Lateral thinking helps bring women into tech sector
While Australian women are underrepresented in STEM fields, that isn’t stopping women from excelling in tech startups, according to a new survey of Australian female tech entrepreneurs.
The survey, conducted by Terem Technologies, included qualitative responses from nearly 50 Australian female tech entrepreneurs , which pointed to a host of barriers contributing to inequality in the industry
It found that while the government and various groups are working to make STEM education more accessible and suited to women, female entrepreneurs are finding “lateral” ways to become involved with tech companies.
“The current generation of women are finding a lateral way to enter this male-dominated field, using their domain experience and leadership skills to solve problems with unique products,” the study says.
“They will be role models and, it is to be hoped, become mentors to other women with technical ideas to be realised.”
Finding other ways into the tech industry
Only 19 per cent of the female entrepreneurs surveyed had a background in STEM, while only 4 per cent had a computer science background. In contrast, nearly half had a degree in business, commerce or economics.
The survey found the majority of female entrepreneurs are managing tech teams, with 50 per cent in outsourcing roles, 32 per cent finding a tech-based co-founder, and 14 per cent employing technical staff.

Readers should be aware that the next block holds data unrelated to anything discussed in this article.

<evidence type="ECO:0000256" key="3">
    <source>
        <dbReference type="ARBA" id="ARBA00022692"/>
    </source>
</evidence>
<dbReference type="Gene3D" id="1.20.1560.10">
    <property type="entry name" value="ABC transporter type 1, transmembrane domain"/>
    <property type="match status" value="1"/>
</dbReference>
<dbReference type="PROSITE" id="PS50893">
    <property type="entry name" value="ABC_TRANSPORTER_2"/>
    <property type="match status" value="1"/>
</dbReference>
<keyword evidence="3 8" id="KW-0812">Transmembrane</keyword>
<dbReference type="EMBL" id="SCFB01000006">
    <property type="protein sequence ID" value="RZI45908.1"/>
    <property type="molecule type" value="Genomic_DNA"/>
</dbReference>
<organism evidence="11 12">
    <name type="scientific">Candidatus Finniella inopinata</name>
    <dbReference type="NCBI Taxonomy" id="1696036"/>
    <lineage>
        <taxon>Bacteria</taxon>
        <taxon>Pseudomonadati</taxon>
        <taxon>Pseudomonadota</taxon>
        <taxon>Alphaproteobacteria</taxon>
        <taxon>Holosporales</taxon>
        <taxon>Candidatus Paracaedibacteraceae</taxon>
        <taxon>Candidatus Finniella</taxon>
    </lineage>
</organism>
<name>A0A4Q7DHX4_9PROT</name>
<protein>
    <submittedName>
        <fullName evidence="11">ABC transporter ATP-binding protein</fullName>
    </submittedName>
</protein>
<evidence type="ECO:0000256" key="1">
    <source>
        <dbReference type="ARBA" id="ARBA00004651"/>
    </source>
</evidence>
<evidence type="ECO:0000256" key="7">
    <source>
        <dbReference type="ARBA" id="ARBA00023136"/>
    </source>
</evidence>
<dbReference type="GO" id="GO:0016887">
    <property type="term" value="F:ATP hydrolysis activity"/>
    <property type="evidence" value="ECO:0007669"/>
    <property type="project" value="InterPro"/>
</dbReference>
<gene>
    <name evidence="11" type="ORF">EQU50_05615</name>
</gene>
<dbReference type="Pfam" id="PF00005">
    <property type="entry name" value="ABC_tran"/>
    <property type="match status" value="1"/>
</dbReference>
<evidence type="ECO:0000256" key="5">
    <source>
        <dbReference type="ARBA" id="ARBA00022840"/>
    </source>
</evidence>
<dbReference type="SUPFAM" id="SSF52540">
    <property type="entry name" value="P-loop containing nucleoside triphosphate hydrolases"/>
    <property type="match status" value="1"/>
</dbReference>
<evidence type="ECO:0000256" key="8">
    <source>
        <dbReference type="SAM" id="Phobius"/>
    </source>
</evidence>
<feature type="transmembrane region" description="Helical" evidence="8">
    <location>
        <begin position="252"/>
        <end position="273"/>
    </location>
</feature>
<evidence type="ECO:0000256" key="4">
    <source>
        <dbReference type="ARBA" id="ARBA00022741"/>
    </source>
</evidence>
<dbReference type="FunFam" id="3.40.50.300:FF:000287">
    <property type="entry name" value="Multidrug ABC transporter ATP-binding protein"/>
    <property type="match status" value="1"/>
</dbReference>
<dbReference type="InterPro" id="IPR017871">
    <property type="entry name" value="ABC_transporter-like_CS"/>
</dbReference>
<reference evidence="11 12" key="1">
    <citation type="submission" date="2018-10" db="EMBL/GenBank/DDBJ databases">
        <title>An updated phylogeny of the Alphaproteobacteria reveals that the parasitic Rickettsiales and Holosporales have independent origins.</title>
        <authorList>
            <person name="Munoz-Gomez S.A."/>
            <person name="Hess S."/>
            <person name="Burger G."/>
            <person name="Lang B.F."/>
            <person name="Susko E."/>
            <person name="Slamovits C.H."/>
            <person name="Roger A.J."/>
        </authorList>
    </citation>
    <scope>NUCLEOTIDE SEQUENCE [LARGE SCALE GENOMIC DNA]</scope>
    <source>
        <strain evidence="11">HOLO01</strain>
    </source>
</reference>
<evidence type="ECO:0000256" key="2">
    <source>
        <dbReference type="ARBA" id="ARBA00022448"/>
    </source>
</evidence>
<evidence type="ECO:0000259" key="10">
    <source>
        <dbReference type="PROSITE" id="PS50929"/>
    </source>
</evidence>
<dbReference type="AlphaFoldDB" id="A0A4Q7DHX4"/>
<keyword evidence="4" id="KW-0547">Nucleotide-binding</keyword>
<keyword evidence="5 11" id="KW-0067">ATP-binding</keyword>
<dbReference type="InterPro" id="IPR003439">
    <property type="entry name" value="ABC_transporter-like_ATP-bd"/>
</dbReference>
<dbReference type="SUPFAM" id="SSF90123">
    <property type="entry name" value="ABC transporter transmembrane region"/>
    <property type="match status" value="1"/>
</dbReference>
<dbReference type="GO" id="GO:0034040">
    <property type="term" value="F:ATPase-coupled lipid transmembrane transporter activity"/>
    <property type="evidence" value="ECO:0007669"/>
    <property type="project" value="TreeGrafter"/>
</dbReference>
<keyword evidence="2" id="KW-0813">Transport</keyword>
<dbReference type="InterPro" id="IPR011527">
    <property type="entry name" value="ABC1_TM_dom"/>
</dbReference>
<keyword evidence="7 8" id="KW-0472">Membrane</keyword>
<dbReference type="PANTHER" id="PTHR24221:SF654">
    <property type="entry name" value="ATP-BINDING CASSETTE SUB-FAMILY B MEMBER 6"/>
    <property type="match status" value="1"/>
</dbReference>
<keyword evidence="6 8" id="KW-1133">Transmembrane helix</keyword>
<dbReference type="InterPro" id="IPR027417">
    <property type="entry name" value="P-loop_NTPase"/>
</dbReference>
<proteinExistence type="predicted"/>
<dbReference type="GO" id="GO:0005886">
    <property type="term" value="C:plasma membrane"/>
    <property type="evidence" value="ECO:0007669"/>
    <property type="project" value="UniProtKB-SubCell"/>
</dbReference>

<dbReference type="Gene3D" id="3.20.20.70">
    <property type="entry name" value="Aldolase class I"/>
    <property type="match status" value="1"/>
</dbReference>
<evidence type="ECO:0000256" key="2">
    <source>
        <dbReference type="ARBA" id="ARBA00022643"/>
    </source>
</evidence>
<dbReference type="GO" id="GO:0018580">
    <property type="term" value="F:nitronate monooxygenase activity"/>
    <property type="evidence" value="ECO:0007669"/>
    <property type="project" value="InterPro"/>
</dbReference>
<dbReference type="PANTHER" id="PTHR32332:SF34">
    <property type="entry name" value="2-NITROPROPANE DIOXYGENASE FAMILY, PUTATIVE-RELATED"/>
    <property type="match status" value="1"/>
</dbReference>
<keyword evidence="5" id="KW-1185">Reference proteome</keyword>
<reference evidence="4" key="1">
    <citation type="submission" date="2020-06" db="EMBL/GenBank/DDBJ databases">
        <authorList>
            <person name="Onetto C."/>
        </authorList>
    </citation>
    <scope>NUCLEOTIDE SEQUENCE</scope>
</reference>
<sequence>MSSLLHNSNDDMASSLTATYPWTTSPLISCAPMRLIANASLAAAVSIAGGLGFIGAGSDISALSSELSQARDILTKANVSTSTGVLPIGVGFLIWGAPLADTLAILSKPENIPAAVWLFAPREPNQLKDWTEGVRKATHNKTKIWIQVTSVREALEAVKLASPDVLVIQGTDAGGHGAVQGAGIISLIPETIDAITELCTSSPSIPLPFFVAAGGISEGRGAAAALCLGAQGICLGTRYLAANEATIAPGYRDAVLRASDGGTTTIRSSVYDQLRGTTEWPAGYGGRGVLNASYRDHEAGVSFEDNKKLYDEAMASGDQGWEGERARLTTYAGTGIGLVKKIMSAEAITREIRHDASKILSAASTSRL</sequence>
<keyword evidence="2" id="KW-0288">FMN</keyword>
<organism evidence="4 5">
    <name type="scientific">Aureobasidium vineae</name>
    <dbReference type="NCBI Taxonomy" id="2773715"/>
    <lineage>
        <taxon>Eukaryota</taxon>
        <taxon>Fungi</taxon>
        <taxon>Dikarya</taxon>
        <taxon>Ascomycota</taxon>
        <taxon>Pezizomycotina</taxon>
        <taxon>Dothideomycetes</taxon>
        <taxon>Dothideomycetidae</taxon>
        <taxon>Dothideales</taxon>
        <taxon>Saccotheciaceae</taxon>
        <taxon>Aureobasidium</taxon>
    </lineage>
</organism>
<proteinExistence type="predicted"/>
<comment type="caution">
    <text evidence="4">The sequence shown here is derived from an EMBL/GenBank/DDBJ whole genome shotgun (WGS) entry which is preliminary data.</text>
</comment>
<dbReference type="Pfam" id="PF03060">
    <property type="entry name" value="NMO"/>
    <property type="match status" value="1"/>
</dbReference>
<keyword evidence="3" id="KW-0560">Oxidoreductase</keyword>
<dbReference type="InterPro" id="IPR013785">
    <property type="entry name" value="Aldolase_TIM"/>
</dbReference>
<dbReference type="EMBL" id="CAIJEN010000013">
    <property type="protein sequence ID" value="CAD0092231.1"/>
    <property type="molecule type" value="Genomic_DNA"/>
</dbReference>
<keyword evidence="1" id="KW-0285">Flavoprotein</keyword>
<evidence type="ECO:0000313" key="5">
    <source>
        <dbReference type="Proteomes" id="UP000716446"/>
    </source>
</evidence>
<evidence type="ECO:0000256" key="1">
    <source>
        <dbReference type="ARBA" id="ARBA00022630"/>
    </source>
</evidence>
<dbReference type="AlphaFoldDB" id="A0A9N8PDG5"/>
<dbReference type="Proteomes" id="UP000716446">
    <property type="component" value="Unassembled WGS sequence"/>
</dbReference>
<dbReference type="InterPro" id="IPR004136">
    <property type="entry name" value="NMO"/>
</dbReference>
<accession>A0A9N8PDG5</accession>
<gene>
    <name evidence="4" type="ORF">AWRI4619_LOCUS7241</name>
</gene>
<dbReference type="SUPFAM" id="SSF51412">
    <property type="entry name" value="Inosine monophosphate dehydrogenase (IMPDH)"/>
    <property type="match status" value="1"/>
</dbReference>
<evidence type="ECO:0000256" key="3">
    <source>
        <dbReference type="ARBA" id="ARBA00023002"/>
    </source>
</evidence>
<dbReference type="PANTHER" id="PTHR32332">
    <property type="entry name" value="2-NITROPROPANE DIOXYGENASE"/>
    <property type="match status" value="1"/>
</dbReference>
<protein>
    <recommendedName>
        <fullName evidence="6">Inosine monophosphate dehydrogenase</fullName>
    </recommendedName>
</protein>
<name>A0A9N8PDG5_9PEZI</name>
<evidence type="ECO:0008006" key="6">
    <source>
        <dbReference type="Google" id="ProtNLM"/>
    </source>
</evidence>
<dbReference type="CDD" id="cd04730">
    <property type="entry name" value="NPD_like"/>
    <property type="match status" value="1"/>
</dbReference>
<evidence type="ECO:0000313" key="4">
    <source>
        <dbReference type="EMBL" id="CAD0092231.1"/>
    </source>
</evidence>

Founder and director of the Inside Academy Alexandra Kinloch says you don’t need to have a background in STEM to be involved in a tech startup.
“There is a perception, or at least has been a perception in the past, that you needed to have technical skills in order to run a startup,” Kinloch says.
“I don’t believe that is the case and not all startups require cutting edge technology. I believe that the number of women-led startups in Australia will increase dramatically in the next five years.”
According to an Australian Mathematical Sciences Institute report only 28 per cent of employed STEM-qualified Australians were female in 2011, and this number fell to 14 per cent when looking at engineering.
Many barriers in place
According to the Startup Muster Surveys, the number of female tech entrepreneurs in Australia is rising slowly, from 16 per cent in 2011 to 19 per cent in 2013. Responses to Terem Technologies latest survey shed some light on the barriers facing women in the tech industry.
More than a third of those surveyed named a perceived lack of expertise and confidence as factors preventing women from being involved with tech startups, while 27 per cent pointed to negative attitudes playing a role.
Nearly 30 per cent of those surveyed said they felt they didn’t have the same access to network advantages as their male counterparts.
Terem Technologies CEO Scott Middleton says he hopes this study will highlight these disadvantages and barriers, and help people to work to remove them.
“Hopefully this survey highlights to those thinking about jumping in that they can: the women we surveyed are overcoming all kinds of hurdles to succeed and thrive,” he says.
“We hope that they will inspire many more like them and that the numbers of female entrepreneurs will climb rapidly as role models become more visible.”